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FREEDOMWAYS                          FOURTH QUARTER 1968
was almost totally at the mercy of the white majority. In this process what John Stuart Mill described as "class legislation" was enacted. The needs of the minority were sacrificed to the tyranny of the majority. What people fail to understand is than in an allegedly democratic structure where numbers are of paramount importance, the minority group is constantly in jeopardy unless the majority group is both empathetic and just. When Black people in the process of achieving their rights violate the law the serious question to be raised is both why the law is violated and whose law has been violated. The allegedly democratic process has legislated Black people to attend segregated washrooms, drink from segregated water fountains and ride in segregated travel facilities. The legislative process in America has degraded and dehumanized and historically insulted the dignity of Black people. The tragedy that can befall the democratic process became painfully apparent in the Albany defeat of legislation designed to help the discriminated Black community in New York City extricate itself from the colonialist structure of the New York City school system. What is on trial is the total democratic process in which the rights and needs of the minority are at the mercy of a willful and insensitive majority. The majority people, like those on the front end of a long line, may feel that a line is a good thing. But there are others, like minority people, on the tail end of the line who may have a different idea. Unless our democratic process can function in a more moral and sensitive way it can only fail.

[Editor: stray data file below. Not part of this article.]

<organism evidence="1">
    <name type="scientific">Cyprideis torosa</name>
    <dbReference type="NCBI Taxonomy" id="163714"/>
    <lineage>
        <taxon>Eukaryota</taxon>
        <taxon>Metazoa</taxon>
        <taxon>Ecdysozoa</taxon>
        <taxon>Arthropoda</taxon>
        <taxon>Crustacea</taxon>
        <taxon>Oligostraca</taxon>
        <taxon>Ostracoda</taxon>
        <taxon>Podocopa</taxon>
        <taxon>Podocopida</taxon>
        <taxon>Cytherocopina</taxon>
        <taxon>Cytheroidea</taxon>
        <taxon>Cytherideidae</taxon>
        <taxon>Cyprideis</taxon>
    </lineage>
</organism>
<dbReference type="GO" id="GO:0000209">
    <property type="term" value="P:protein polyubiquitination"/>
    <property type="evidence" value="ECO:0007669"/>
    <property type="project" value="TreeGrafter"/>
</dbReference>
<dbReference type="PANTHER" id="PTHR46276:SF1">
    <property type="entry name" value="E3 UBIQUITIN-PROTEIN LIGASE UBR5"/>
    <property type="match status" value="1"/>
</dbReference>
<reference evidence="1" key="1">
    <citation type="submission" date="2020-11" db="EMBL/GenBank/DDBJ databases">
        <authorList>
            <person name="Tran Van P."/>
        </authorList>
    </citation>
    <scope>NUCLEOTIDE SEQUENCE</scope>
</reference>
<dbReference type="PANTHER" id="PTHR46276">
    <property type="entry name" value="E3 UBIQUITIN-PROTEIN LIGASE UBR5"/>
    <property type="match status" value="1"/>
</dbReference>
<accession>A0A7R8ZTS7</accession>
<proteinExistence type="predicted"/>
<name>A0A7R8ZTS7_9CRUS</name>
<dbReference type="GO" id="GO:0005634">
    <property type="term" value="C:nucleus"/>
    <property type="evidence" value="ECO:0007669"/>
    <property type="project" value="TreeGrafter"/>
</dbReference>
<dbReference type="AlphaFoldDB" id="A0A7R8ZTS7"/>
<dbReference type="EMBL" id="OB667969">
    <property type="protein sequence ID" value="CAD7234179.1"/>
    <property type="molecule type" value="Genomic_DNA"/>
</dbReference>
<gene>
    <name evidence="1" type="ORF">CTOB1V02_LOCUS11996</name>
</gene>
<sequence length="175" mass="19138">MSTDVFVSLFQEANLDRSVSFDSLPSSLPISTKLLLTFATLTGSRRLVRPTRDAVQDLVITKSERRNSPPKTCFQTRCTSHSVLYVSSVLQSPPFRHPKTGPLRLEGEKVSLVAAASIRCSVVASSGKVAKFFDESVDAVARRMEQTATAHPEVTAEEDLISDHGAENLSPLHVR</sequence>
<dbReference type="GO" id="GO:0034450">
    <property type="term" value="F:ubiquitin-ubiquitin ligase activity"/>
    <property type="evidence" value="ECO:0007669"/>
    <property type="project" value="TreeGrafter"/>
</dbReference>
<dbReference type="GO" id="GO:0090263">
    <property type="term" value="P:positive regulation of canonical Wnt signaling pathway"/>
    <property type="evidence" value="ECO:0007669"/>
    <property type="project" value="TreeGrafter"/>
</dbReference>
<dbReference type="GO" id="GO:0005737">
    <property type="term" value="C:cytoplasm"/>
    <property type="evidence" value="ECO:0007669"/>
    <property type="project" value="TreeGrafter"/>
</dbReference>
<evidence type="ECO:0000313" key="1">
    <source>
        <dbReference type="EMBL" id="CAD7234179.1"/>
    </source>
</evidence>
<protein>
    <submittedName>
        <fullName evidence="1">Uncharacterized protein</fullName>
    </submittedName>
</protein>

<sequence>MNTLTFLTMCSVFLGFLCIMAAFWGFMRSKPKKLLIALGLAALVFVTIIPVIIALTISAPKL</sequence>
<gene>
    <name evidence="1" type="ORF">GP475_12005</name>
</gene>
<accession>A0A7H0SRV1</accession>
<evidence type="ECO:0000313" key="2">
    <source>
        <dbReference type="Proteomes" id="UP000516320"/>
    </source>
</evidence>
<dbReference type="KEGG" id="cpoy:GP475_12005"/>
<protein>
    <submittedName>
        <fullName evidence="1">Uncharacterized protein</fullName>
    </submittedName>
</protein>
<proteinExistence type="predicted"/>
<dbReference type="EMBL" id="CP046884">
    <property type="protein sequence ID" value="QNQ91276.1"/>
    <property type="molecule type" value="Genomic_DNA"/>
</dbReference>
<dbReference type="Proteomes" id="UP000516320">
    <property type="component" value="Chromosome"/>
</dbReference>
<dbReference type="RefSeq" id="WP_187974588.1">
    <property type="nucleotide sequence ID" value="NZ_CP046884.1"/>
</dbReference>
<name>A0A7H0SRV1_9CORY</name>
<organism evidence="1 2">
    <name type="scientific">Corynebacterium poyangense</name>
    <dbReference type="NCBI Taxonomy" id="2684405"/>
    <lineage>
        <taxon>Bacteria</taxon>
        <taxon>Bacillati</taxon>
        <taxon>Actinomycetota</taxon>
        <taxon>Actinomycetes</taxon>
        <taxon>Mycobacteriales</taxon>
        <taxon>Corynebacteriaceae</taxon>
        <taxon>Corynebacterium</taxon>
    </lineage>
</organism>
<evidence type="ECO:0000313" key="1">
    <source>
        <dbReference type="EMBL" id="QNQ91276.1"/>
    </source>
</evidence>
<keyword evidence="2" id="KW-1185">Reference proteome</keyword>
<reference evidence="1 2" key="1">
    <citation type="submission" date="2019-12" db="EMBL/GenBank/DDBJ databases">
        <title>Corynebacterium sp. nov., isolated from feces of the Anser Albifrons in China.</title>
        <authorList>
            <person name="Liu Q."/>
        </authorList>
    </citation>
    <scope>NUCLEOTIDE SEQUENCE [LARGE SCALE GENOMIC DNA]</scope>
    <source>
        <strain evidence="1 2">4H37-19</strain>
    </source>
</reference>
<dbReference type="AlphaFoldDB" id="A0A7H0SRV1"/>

The alternative to legislative frustration has been violence. The nation has been the victim of violence from two camps. The ghetto communities have erupted in violence because the democratic process has failed; while invisible, and, perhaps, mythological conspiracies have indulged in violence because the democratic process might succeed. The hand of the assassin has reached the finest leaders our nation has been able to produce. It is significant that those who have been struck down were men zealously in pursuit of ideals and dreams without which no nation can be counted worthy. Malcolm X dreamed of Black dignity. Martin Luther King dreamed of a just and equal nation. President Kennedy dreamed of a new society. Medgar Evers dreamed of an emancipated South. Senator Robert Kennedy dreamed of a transformed world. 
In the wake of this unprecedented epidemic of violence and assassination strange sounds have come from Washington. Security was rushed to major political candidates omitting, of course, minor political candidates like Dick Gregory who probably needs protection